A Public Lecture by Philippe Sands QC, Professor of Law at University College London
Philippe Sands QC is Professor of Law at University College London and a practising barrister at Matrix Chambers. He has acted as Counsel before many international courts and tribunals, including the International Criminal Court and the International Court of Justice, and sits as an arbitrator at ICSID, the PCA and the Court of Arbitration for Sport.
He is the author of East-West Street (2016), for which he received the European Book Price this year. He has also contributed to the New York Review of Books, Vanity Fair, Financial Times and The Guardian.
This public lecture, co-organized with the Graduate Institute of International and Development Studies, will close the public symposium on ‘The Universal Declaration of Human Rights at Seventy: Historical and Juridical Perspectives’. It will be moderated by Paola Gaeta, Professor of International Law at the the Graduate Institute.
You need to register to attend this event by filling the form on the website of the Graduate Institute.
This public lecture by Professor Philippe Sands, which closed the public symposium on ‘The Universal Declaration of Human Rights at Seventy: Historical and Juridical Perspectives’, examined, from the Nuremberg Trials until now, the development of international law.
Tram 15, Direction Nations - tram stop Maison de la Paix
Maison de la paix is accessible to people with disabilities. If you have a disability or any additional needs and require assistance in order to fully participate do not hesitate to contact us info[a]geneva-academy.ch
Ramzi Kaiss comes from Beirut and has been working in the US and Lebanon on issues related to genocide, mass atrocities and memory. Currently enrolled in our MAS in Transitional Justice, Human Rights and the Rule of Law, he tells us about the programme and life in Geneva.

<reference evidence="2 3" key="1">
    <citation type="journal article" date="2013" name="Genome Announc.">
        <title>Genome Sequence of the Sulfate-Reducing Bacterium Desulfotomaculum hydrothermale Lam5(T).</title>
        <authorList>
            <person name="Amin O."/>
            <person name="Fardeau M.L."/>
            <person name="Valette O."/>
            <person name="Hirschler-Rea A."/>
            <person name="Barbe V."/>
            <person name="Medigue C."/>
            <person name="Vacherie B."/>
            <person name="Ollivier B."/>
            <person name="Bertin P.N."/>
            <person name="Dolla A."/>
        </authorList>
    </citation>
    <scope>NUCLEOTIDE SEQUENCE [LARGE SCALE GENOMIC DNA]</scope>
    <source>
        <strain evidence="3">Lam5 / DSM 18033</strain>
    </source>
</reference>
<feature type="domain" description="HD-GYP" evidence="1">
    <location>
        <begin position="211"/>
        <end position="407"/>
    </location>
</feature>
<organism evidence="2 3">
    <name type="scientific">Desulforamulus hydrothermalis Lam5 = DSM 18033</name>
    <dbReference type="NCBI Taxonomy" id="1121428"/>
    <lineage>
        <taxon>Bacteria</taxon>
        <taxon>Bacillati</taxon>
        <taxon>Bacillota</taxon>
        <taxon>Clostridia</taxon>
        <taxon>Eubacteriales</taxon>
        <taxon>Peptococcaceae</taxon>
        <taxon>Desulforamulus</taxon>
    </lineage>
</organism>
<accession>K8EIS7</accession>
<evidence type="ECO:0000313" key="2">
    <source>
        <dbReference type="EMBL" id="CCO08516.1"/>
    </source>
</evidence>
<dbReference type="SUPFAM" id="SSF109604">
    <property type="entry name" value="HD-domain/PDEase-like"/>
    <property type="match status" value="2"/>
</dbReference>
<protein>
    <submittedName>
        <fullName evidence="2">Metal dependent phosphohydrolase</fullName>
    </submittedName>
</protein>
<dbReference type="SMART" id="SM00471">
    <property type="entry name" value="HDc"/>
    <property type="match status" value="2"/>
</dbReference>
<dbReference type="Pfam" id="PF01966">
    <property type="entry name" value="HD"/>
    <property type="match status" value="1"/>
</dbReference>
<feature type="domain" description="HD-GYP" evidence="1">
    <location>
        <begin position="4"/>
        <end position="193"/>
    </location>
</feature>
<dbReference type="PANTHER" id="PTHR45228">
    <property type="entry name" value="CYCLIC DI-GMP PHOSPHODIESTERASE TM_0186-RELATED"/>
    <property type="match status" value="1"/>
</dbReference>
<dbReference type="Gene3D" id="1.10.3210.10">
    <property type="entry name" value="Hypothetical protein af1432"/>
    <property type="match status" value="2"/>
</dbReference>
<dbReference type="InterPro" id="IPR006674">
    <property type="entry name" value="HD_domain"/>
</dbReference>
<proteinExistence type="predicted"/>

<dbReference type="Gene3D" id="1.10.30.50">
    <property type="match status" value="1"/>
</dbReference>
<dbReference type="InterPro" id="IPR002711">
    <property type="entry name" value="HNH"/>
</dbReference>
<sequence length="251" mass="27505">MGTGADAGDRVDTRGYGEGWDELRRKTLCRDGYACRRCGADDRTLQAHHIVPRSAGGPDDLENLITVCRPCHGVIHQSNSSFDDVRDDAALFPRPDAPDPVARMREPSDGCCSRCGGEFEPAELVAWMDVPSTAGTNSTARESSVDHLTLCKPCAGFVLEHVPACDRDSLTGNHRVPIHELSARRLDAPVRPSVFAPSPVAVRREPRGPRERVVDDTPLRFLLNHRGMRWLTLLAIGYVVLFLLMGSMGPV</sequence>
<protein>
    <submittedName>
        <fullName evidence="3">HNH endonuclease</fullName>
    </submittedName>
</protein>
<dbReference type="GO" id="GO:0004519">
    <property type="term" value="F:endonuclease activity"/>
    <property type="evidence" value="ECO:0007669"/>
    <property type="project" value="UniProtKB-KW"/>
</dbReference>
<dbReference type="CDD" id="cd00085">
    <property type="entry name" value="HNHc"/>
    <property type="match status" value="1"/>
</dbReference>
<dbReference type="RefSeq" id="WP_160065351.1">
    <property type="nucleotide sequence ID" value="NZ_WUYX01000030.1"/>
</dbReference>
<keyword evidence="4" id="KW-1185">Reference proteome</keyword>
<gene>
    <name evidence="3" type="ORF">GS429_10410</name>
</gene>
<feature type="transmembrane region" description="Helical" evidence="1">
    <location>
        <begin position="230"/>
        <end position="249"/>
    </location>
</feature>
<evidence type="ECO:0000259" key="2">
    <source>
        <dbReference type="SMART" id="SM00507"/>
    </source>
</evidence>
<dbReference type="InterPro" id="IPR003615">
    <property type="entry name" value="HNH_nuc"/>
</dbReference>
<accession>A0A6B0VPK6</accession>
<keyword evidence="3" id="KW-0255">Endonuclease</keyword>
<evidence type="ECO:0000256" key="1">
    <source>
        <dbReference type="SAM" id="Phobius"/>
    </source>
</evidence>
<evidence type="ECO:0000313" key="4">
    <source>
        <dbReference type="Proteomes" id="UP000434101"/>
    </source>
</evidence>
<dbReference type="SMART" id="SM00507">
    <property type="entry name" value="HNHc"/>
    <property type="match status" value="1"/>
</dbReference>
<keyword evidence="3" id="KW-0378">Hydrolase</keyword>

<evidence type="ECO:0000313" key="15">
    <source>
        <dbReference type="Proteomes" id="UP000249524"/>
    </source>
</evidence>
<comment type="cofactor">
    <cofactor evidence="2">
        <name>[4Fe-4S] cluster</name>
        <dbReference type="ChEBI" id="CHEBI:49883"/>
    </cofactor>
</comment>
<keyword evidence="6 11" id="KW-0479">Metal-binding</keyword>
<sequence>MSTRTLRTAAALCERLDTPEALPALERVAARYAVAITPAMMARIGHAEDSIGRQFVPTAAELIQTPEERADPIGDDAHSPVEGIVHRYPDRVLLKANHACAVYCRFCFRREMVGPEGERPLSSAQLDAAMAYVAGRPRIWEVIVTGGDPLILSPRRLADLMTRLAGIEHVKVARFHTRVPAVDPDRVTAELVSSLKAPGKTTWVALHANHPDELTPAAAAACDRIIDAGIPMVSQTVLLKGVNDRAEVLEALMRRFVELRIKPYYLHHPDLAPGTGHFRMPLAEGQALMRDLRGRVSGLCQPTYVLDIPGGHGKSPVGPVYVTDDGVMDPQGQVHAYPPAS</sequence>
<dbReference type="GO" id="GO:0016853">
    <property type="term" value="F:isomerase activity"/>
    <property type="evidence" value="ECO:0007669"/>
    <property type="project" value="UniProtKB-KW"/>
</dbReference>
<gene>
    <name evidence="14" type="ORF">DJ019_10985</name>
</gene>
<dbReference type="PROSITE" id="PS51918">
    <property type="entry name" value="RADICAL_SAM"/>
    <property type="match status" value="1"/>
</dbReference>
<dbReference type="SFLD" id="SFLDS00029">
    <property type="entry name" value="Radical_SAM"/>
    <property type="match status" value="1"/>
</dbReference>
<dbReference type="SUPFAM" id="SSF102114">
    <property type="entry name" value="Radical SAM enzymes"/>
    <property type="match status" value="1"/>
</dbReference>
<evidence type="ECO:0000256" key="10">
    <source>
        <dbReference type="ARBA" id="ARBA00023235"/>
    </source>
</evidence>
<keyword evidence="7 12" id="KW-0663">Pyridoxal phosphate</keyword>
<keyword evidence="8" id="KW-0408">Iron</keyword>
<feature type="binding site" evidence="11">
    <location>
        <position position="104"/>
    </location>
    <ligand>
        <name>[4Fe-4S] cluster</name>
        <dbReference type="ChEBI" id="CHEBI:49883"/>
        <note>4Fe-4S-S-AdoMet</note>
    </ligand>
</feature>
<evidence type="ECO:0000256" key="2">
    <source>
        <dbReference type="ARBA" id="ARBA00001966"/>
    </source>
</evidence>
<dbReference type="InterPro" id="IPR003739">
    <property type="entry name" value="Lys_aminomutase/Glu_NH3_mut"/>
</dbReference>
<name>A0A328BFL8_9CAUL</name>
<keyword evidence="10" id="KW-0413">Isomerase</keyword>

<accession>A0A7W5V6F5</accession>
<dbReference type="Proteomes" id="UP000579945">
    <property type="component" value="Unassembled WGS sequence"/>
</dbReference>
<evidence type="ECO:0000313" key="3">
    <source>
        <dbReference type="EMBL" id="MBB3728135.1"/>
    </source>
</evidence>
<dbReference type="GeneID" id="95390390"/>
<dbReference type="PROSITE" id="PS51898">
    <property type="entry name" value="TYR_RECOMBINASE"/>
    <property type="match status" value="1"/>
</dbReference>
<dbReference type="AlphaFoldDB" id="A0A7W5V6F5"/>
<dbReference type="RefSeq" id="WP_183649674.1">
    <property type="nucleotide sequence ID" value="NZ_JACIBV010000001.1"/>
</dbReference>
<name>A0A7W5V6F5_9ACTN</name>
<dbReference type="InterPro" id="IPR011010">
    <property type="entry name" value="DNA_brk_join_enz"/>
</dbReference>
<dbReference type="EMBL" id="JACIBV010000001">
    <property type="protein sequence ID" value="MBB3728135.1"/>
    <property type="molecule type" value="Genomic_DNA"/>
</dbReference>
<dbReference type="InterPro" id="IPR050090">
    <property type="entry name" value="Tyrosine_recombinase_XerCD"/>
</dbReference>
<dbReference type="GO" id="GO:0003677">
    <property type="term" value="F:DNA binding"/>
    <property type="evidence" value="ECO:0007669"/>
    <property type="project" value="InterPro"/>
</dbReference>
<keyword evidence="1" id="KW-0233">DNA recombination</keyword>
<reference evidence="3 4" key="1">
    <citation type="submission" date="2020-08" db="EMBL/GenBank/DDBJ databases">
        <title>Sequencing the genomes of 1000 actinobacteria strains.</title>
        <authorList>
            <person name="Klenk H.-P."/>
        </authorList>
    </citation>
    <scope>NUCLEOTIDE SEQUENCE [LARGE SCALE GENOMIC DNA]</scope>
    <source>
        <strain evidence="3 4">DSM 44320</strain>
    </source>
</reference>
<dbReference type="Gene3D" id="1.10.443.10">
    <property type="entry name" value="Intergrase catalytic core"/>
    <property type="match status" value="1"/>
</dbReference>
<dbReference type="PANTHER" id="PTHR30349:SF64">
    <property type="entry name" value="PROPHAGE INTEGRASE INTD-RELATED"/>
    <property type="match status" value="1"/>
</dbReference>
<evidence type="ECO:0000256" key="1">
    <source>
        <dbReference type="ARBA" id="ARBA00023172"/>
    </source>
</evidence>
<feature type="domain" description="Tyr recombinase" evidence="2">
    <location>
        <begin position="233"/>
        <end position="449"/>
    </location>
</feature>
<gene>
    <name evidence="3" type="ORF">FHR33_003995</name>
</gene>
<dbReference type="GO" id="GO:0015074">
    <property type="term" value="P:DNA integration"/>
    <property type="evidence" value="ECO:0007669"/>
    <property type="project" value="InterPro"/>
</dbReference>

Published by the Geneva Academy and the Centre for Civil and Political Rights, this guide explores how a human rights-based approach can be used to complement and strengthen anti-corruption efforts.
Panelists will discuss the struggle of Sednaya's former detainees for justice and accountability, and explore the role of current justice and redress initiatives in the contexts of universal jurisdiction and in the documentation of violations.
This short course discusses the extent to which states may limit and/or derogate from their international human rights obligations in order to prevent and counter terrorism and thus protect persons under their jurisdiction.
UN Photo / Jean-Marc Ferré
This training course will explore the origin and evolution of the Universal Periodic Review (UPR) and its functioning in Geneva and will focus on the nature of implementation of the UPR recommendations at the national level.
This research aims at building a common understanding and vision as to how states and the relevant parts of the UN system can provide a concrete and practical framework to address human rights responsibilities of armed non-state actors.